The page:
This is a recent enough movie that I think it's appropriate to warn that I'm going to talk freely (if not specifically) about its ending. In other words...
After an interlude in California to check in on Zorro and the Mexican War of Independence from Spain, we're back to trappers. But instead of Eastern trappers like Davy Crockett and Georgie Russel, we're deep into the territory that Lewis and Clark claimed for the United States. Kelly Reichardt's First Cow opens with a guy (John Magaro) hired to cook for a group of beaver trappers in Oregon.
No wait. It actually opens with a modern-day prologue in which a woman discovers a couple of skeletons buried near the banks of a large river. That was shocking and also troubling to me. I'm not opposed to Westerns being framed by contemporary scenes per se, but knowing that the movie is about a couple of guys trying to start a business in the West, I was afraid that Reichardt had revealed their fate much earlier than I wanted her to.
Back to Cookie, though: His trapping employers don't like him much and I immediately got the sense that he hadn't really found his true calling. But while they're still out in the wilderness, making their way towards the fort where they intend to sell their furs, Cookie meets a fugitive named King-Lu (Orion Lee) who's on the run from some Russian trappers that he's ticked off. The meeting is brief, but the pair reconnect at the fort and decide to partner up to face the hard life of surviving Oregon together.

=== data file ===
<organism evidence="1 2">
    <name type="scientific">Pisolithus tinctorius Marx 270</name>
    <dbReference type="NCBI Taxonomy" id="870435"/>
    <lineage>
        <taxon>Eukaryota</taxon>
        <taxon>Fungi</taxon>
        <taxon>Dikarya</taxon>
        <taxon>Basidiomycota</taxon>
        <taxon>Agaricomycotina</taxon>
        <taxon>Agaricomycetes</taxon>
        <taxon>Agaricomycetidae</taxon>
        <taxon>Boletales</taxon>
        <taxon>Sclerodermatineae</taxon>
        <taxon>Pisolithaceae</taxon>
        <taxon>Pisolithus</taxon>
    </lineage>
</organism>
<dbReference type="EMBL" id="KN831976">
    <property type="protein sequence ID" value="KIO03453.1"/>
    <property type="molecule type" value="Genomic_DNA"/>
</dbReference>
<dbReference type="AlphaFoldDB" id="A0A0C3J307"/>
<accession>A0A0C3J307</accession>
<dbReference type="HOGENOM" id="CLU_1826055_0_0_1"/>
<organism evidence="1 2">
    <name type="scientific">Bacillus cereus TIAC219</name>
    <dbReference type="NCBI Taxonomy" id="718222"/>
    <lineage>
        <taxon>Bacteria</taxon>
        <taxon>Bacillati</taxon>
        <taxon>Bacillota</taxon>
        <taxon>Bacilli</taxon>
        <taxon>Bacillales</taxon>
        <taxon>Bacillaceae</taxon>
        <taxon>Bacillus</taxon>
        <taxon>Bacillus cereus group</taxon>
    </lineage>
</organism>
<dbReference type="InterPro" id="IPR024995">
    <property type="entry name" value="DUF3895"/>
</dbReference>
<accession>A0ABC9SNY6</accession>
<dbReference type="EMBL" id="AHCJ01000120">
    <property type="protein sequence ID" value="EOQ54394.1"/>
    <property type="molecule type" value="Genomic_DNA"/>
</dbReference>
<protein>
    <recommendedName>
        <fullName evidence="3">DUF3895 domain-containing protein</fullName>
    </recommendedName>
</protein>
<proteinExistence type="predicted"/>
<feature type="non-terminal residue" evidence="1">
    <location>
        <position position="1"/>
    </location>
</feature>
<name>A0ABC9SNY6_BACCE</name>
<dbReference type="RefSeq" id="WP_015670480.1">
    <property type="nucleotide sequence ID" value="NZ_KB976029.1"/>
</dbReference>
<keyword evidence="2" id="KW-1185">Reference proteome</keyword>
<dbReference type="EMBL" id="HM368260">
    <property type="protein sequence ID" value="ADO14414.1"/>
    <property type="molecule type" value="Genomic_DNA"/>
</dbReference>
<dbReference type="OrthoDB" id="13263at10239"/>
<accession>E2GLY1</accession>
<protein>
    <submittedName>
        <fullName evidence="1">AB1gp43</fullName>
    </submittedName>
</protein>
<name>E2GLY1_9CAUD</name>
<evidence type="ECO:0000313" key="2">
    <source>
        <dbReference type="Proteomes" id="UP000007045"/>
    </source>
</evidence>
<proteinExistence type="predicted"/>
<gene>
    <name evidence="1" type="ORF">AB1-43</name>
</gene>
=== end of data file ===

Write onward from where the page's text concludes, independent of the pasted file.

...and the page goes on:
Eventually - and the film moves super slow, so I do mean "eventually" - they hit upon a scheme to steal milk from the one cow in the territory and then use that to start a fried pastry business. King-Lu provides the business strategy; Cookie makes the treats.
Without going into detail about the rest of the story, I'll just say that it ends super abruptly. And it would be ambiguous if the ending didn't combine with the prologue to make the movie a bummer overall. But I was all in for everything between. Laid-back though it is, the film is beautifully shot, scored, and acted by its two leads. I love the friendship. And that's a pretty great cow.
The focus on partnership and working together is something I never get tired of, but do I feel like the deeper theme here has to do with property rights and I don't think the film explores that enough. Or maybe it's nuanced in a way I don't like by making the "criminals" really really likable and then punishing them harshly (though off-screen and with just enough uncertainty that you can write your own, different ending if you insist on it). I'm a fan of nuance, but the questions and distinctions raised by First Cow weren't the ones I was interested in.